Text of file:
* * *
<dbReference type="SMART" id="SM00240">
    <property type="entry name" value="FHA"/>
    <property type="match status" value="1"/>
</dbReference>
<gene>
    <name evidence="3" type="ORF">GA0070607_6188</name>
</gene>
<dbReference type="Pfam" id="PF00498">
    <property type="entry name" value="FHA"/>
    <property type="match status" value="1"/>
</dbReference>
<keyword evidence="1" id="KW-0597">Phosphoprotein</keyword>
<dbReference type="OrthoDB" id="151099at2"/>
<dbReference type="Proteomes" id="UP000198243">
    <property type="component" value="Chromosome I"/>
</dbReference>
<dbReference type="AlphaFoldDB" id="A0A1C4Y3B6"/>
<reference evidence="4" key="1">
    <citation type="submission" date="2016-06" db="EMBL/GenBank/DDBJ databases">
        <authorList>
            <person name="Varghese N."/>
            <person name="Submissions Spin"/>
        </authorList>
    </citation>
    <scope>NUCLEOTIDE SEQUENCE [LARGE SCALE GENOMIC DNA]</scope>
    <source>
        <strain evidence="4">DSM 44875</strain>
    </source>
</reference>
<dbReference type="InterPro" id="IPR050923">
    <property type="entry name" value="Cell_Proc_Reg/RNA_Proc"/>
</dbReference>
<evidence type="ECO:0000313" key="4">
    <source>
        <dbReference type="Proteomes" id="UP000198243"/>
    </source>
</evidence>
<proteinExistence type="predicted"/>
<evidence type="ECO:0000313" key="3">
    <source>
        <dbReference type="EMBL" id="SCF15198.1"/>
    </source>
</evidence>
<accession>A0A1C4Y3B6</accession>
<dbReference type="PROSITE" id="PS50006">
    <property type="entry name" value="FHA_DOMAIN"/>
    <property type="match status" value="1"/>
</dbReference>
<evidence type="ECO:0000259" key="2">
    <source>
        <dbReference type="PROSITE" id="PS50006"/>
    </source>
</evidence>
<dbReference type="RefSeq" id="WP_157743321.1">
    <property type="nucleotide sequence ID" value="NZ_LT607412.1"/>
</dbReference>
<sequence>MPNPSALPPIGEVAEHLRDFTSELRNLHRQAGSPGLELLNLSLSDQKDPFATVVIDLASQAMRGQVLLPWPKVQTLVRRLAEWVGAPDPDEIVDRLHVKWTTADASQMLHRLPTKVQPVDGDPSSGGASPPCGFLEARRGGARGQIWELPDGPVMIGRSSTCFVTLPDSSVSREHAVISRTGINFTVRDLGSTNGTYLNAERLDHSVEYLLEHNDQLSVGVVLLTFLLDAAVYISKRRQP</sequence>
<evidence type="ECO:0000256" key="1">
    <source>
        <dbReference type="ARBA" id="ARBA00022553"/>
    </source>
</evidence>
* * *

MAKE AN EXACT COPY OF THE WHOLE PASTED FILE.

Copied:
<dbReference type="SMART" id="SM00240">
    <property type="entry name" value="FHA"/>
    <property type="match status" value="1"/>
</dbReference>
<gene>
    <name evidence="3" type="ORF">GA0070607_6188</name>
</gene>
<dbReference type="Pfam" id="PF00498">
    <property type="entry name" value="FHA"/>
    <property type="match status" value="1"/>
</dbReference>
<keyword evidence="1" id="KW-0597">Phosphoprotein</keyword>
<dbReference type="OrthoDB" id="151099at2"/>
<dbReference type="Proteomes" id="UP000198243">
    <property type="component" value="Chromosome I"/>
</dbReference>
<dbReference type="AlphaFoldDB" id="A0A1C4Y3B6"/>
<reference evidence="4" key="1">
    <citation type="submission" date="2016-06" db="EMBL/GenBank/DDBJ databases">
        <authorList>
            <person name="Varghese N."/>
            <person name="Submissions Spin"/>
        </authorList>
    </citation>
    <scope>NUCLEOTIDE SEQUENCE [LARGE SCALE GENOMIC DNA]</scope>
    <source>
        <strain evidence="4">DSM 44875</strain>
    </source>
</reference>
<dbReference type="InterPro" id="IPR050923">
    <property type="entry name" value="Cell_Proc_Reg/RNA_Proc"/>
</dbReference>
<evidence type="ECO:0000313" key="4">
    <source>
        <dbReference type="Proteomes" id="UP000198243"/>
    </source>
</evidence>
<proteinExistence type="predicted"/>
<evidence type="ECO:0000313" key="3">
    <source>
        <dbReference type="EMBL" id="SCF15198.1"/>
    </source>
</evidence>
<accession>A0A1C4Y3B6</accession>
<dbReference type="PROSITE" id="PS50006">
    <property type="entry name" value="FHA_DOMAIN"/>
    <property type="match status" value="1"/>
</dbReference>
<evidence type="ECO:0000259" key="2">
    <source>
        <dbReference type="PROSITE" id="PS50006"/>
    </source>
</evidence>
<dbReference type="RefSeq" id="WP_157743321.1">
    <property type="nucleotide sequence ID" value="NZ_LT607412.1"/>
</dbReference>
<sequence>MPNPSALPPIGEVAEHLRDFTSELRNLHRQAGSPGLELLNLSLSDQKDPFATVVIDLASQAMRGQVLLPWPKVQTLVRRLAEWVGAPDPDEIVDRLHVKWTTADASQMLHRLPTKVQPVDGDPSSGGASPPCGFLEARRGGARGQIWELPDGPVMIGRSSTCFVTLPDSSVSREHAVISRTGINFTVRDLGSTNGTYLNAERLDHSVEYLLEHNDQLSVGVVLLTFLLDAAVYISKRRQP</sequence>
<evidence type="ECO:0000256" key="1">
    <source>
        <dbReference type="ARBA" id="ARBA00022553"/>
    </source>
</evidence>